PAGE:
Martin O’Malley—virtually unknown on the national stage before this evening—is a star on the rise. For his part, O’Malley iterated on more than one occasion our country’s need to invest in those among us who are “young, poor, and black” and he was unflinching his remark that if poor whites were dying at the same rate as poor blacks, there would be more people marching in the streets.
This was not Jim Webb’s evening. In other speaking formats, he is eloquent about his vision for a consistent foreign policy and the need to reform our criminal justice system, but the debate format is not the place where he best connects the dots of his platform. He was also disappointedly awkward when describing his bona fides on past efforts to improve the status of African Americans.
Tehama Lopez Bunyasi is an Assistant Professor in the School for Conflict Analysis and Resolution at George Mason University
Marcela García-Castañon: Martin O'Malley Surprises
This debate showcased the alternative to a Republican Presidential campaign: candidates who focus on voters and issues. Viewers saw Democratic candidates who want to talk about progressive economic policies; issues of gender, race and class inequality; addressing climate change; and criminal justice reforms. This debate showed that candidates cannot simply focus on class or economic opportunities when speaking to increasingly diverse voters. These voters live in a nation that doesn’t always recognize that ‘Black Lives Matter’, or that undocumented immigrants are underserved and vulnerable. Voters today care about economic opportunities, and climate change, and never ending wars, and whether their sons or daughters will get a college education, and need candidates who speak to these issues.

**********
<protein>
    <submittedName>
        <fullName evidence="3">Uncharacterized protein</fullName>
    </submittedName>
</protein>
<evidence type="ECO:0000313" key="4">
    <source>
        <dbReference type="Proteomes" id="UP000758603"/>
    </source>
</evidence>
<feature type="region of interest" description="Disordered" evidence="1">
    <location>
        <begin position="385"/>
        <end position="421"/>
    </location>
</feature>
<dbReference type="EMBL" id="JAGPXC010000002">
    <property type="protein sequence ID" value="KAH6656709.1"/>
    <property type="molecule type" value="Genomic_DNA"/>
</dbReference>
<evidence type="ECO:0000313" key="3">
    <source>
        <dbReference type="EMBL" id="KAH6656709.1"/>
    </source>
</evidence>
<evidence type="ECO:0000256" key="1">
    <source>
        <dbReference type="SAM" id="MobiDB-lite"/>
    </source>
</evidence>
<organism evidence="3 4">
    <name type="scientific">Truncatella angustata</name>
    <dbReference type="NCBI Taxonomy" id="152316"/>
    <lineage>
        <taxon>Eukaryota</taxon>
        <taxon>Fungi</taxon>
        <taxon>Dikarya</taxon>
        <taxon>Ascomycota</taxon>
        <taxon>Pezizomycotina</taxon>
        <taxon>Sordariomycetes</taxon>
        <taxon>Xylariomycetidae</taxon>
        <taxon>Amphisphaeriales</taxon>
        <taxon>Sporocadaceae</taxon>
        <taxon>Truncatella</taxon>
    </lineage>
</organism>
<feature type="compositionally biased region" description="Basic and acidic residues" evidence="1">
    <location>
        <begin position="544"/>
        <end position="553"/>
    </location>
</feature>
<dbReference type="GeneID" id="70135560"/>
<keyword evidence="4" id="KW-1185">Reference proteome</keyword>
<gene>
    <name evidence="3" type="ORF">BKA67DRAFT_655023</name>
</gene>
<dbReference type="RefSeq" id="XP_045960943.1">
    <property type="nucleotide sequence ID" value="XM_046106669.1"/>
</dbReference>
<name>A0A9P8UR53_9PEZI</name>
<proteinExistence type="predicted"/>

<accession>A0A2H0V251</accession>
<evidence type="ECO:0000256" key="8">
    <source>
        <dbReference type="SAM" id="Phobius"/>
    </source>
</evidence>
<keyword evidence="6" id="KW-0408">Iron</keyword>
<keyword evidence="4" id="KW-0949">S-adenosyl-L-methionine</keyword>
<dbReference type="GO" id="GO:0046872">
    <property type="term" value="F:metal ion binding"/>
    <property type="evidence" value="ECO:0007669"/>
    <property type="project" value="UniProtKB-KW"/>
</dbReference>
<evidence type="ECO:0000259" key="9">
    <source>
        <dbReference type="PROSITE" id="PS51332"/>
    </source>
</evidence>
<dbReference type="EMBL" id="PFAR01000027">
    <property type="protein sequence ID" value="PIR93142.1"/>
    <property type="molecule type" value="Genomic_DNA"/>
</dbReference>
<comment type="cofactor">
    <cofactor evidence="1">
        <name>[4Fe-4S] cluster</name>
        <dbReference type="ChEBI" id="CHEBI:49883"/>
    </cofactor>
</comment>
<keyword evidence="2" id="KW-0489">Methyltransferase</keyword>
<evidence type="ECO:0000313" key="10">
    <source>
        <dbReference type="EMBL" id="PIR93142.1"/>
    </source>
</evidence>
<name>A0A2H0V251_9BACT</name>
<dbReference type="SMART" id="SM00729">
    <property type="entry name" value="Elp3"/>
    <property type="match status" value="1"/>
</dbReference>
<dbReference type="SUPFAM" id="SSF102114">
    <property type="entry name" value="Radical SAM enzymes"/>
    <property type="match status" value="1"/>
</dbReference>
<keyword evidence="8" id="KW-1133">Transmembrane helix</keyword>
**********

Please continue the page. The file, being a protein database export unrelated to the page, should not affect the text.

Former Secretary of State Hillary Clinton and Senator Bernie Sanders dominated the debate. Clinton’s well-polished responses, however, were undercut by her sometimes stilted delivery and sidestepping of questions. Her response on whether undocumented immigrants should receive healthcare focused instead on helping only undocumented youth, tapping into perceptions of deserving versus undeserving immigrants. This is a detrimental position to take when attempting to enact comprehensive immigration reform, and is a disappointing turn for a candidate who had significant Latino support in the 2008 primaries.
The saving grace for Clinton was that Sander’s record on immigration reform was worse; Sander’s attempt to justify his vote against comprehensive immigration reform by arguing that it wasn’t progressive enough felt inadequate. The one surprise was Martin O’Malley, whose presence on stage was less easily ignored than Jim Webb or Lincoln Chaffee. Maybe it was only by comparison, but O’Malley came off as the more natural candidate on stage, especially on immigration. He may see a boost after the debate as a result, but this is unlikely to thrust him forward into the general election.
Marcela García-Castañon is an Assistant Professor in the Department of Political Science at San Francisco State University.